For me, as for most Israelis, the yearly Yom Hazikaron/Yom Haatzmaut commemoration/festivity is the quintessential Israel experience, the embodiment of the duality that is our life. The conflicting, conjoined emotions of sadness and joy, bitter and sweet, highlights the great cost paid for our freedom, as well as confirming that those who sacrificed everything in building and securing our homeland did not do so in vain. This year’s observances, in the setting of the fog of discontent and discord that has settled over the country, seem more complicated, less stirring. Speaking to others, I find that I am not alone in feeling anxious and hopeless rather than somber or mournful on this Day of Remembrance.
You see, Jews have a particular knack of keeping memories, especially bitter ones, alive. Haman, Emperor Titus, Bohdan Khmelnytsky and the like were unaware of their great fortune in persecuting the Jews, as their names and deeds, which would have otherwise been relegated to the dustbin of history, are still recalled vividly, albeit in disgust. Even Napoleon, as the apocryphal story goes, marveled at the sight of Jews mourning the long-gone Temples with fresh tears. Why do we do it? This question may be posed in its most extreme, perhaps even sacrilegious form regarding the Holocaust, commemorated last week. In terms of cold numbers, there have been other dark epochs of mass murder or genocide, including millions massacred in Cambodia by the Khmer Rouge or millions starved and murdered under Stalin. Why do our children need to be raised in the constant shadow of the Holocaust, whereas other communities sweep the pain under rug of forgetfulness? A cynic may point to a secondary gain of Holocaust remembrance, of lording our victimhood over others for sympathy or reparations. There may be a grain of truth in that, but in the true reason Jews remember lays the uniqueness and strength of the Jewish People.
Firstly, we remember the pain of the past, because it is our pain. The victims of the Holocaust or the Crusades or ancient Egypt weren’t nameless victims but members of our extended family. Secondly, our recall gives the suffering of the past meaning and purpose. The greatest cruelty of suffering is the feeling that it has no reason, no purpose. A friend of mine, who lost a child in a tragic accident, confided that the hardest part was the pointless randomness. “Better he had died a valiant soldier in battle” I was told; the absence would be the same but emptiness perhaps a bit less.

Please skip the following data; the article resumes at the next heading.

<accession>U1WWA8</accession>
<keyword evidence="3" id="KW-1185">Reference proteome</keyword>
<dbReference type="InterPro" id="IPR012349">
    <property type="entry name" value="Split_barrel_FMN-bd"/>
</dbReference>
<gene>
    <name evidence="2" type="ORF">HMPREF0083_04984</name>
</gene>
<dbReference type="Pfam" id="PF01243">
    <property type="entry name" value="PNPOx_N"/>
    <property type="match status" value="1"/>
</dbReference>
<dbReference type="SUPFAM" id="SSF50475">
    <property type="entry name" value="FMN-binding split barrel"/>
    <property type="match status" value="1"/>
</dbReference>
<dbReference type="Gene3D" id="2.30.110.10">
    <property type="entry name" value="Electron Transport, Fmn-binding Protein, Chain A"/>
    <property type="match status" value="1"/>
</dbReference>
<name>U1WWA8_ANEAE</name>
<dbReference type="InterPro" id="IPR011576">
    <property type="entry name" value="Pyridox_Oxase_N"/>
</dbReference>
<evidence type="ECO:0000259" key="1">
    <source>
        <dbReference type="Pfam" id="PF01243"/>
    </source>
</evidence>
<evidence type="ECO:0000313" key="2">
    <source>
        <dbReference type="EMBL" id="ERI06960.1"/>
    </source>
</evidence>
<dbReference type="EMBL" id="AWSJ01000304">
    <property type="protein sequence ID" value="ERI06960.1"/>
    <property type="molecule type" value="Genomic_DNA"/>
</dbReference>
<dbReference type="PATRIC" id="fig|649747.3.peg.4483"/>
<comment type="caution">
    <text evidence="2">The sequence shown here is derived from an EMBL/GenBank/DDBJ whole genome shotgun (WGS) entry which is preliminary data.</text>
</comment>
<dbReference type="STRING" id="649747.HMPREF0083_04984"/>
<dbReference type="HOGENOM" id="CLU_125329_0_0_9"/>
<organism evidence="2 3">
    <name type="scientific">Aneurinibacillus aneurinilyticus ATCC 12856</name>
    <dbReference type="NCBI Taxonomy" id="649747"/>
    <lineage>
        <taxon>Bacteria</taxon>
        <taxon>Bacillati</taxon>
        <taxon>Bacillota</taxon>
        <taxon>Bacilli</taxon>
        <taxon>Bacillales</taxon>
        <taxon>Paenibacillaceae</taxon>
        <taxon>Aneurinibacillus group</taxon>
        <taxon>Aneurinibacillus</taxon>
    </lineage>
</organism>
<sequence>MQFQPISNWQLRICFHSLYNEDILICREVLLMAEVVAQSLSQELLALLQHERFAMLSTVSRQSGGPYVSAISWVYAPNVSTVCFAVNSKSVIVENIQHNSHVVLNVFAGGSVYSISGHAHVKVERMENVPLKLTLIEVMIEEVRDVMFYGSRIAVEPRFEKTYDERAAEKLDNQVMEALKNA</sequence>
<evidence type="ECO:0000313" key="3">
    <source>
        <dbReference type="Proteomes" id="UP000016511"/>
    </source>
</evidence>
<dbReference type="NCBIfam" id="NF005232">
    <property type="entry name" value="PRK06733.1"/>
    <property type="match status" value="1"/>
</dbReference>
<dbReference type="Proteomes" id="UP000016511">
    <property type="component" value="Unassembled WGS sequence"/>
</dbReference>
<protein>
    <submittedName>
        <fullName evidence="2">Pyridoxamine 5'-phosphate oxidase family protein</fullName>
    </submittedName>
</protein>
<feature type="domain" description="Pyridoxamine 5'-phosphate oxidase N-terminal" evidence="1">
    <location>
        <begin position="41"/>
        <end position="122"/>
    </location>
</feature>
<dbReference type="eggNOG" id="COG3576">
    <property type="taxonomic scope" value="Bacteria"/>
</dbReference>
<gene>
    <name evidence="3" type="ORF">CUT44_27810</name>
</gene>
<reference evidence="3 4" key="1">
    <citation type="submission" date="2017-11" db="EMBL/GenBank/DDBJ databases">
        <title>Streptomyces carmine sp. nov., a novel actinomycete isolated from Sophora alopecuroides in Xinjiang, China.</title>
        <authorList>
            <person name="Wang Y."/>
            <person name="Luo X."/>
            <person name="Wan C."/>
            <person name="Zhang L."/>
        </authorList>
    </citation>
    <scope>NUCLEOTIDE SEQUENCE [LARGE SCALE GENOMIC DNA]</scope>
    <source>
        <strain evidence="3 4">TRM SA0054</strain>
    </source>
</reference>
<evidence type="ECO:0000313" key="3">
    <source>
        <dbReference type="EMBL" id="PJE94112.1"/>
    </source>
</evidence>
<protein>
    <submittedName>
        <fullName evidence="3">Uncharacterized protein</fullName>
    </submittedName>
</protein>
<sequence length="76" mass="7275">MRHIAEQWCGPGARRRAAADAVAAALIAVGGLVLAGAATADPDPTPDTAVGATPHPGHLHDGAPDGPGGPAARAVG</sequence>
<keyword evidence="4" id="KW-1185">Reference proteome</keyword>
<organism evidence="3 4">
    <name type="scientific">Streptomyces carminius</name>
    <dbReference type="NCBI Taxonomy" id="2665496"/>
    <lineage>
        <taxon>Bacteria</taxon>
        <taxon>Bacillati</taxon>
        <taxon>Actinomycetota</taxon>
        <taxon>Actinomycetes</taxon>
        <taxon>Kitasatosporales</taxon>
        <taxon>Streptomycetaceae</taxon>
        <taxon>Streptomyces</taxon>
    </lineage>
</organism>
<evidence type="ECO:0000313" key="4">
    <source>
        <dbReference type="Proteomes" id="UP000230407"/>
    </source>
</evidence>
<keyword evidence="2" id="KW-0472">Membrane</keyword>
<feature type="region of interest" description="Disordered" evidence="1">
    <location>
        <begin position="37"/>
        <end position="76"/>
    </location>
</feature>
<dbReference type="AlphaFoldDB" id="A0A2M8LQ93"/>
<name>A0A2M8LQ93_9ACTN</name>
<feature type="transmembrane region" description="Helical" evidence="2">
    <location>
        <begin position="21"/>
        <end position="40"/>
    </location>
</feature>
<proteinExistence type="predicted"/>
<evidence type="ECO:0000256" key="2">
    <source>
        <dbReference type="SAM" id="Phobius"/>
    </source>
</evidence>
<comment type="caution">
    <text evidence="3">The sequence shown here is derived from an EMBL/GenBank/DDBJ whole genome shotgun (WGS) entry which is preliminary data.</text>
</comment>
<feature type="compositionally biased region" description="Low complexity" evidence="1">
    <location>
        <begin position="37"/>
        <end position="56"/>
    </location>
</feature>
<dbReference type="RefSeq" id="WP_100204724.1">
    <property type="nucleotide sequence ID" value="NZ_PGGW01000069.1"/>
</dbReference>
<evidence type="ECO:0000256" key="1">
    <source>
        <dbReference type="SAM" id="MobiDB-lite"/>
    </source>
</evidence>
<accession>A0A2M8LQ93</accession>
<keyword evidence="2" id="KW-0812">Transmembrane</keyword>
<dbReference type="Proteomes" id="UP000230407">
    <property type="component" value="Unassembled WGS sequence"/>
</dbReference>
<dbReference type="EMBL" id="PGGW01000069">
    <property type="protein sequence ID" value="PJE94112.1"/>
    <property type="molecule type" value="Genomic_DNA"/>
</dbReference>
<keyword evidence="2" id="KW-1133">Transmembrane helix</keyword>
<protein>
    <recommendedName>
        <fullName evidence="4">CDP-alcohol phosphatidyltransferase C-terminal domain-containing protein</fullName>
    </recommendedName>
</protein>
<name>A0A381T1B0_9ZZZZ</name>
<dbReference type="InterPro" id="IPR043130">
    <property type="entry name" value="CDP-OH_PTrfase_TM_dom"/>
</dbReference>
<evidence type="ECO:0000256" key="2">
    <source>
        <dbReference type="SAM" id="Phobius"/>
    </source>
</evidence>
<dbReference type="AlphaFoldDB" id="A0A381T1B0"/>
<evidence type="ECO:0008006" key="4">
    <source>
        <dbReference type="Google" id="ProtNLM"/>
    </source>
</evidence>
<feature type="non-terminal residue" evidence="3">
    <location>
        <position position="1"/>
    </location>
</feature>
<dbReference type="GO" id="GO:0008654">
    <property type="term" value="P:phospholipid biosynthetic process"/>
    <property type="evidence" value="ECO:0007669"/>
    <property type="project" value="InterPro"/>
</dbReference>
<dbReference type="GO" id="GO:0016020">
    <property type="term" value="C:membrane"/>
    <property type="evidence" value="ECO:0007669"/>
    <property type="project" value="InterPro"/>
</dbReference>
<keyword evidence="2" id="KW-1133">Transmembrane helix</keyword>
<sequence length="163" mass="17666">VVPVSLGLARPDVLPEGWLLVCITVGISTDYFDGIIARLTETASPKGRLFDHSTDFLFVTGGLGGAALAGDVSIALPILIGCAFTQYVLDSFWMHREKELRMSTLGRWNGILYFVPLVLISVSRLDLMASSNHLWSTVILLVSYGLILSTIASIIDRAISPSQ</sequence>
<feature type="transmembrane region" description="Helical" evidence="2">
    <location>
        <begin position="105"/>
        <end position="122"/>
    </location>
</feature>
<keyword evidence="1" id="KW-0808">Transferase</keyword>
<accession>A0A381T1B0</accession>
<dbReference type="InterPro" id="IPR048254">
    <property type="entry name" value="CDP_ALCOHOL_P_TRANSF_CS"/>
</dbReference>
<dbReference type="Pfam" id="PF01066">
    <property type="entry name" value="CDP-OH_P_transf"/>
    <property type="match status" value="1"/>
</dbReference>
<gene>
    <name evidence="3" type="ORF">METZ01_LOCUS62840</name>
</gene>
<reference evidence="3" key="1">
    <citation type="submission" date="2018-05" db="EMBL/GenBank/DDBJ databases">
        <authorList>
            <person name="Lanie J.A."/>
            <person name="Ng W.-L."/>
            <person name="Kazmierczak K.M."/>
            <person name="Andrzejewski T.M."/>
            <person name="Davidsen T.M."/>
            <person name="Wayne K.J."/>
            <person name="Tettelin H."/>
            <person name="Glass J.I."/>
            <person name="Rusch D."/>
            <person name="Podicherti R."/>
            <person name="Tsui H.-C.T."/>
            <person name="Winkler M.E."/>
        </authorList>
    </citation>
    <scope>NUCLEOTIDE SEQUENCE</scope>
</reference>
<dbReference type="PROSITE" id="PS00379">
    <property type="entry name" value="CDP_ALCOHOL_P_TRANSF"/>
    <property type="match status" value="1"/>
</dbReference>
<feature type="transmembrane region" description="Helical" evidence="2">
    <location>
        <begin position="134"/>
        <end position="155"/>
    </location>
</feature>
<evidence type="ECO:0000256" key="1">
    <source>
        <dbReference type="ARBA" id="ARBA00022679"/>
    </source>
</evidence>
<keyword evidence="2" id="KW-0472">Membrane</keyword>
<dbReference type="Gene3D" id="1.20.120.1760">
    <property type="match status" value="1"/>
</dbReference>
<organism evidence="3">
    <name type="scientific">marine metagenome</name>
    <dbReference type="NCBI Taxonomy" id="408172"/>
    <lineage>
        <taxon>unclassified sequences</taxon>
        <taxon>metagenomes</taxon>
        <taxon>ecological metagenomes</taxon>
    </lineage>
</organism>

והיא שעמדה, “And this (the promise to Abraham of his descendants enslavement and consequent freedom) is what has stood by our fathers and us”, we read in the Haggada, Seder night. Jews survived throughout the millennia only because of the knowledge that our ups and downs are part of a greater picture, the dark chapters part of a brighter book, hopefully with a happy ending. We persevere and perhaps perseverate on the past because it is part of a story, our story.
Which brings me back to Yom Hazikaron. We remember Israel’s fallen soldiers because they are our bothers, daughters and neighbors, because we are one big family. By remembering, we also testify that their death has a purpose, that dying for their country was a bitter price for a greater good. Certainly, the precise issues currently splitting the country are gravely important. Truly, in the balance lies the very soul of a country, threatened by self-interest, injustice and hate. However, at risk are also our two greatest strengths – our unity and our sense of purpose. Which is why this week is a tough one. I can’t help but think of the close of Steven Speilberg’s Saving Private Ryan, as an old Ryan, having to justify a life secured by the self-sacrifice of others, implores his wife-“Tell me I’m a good man”. As a nation, we too must be worthy of accepting the gift passed to us on a silver platter.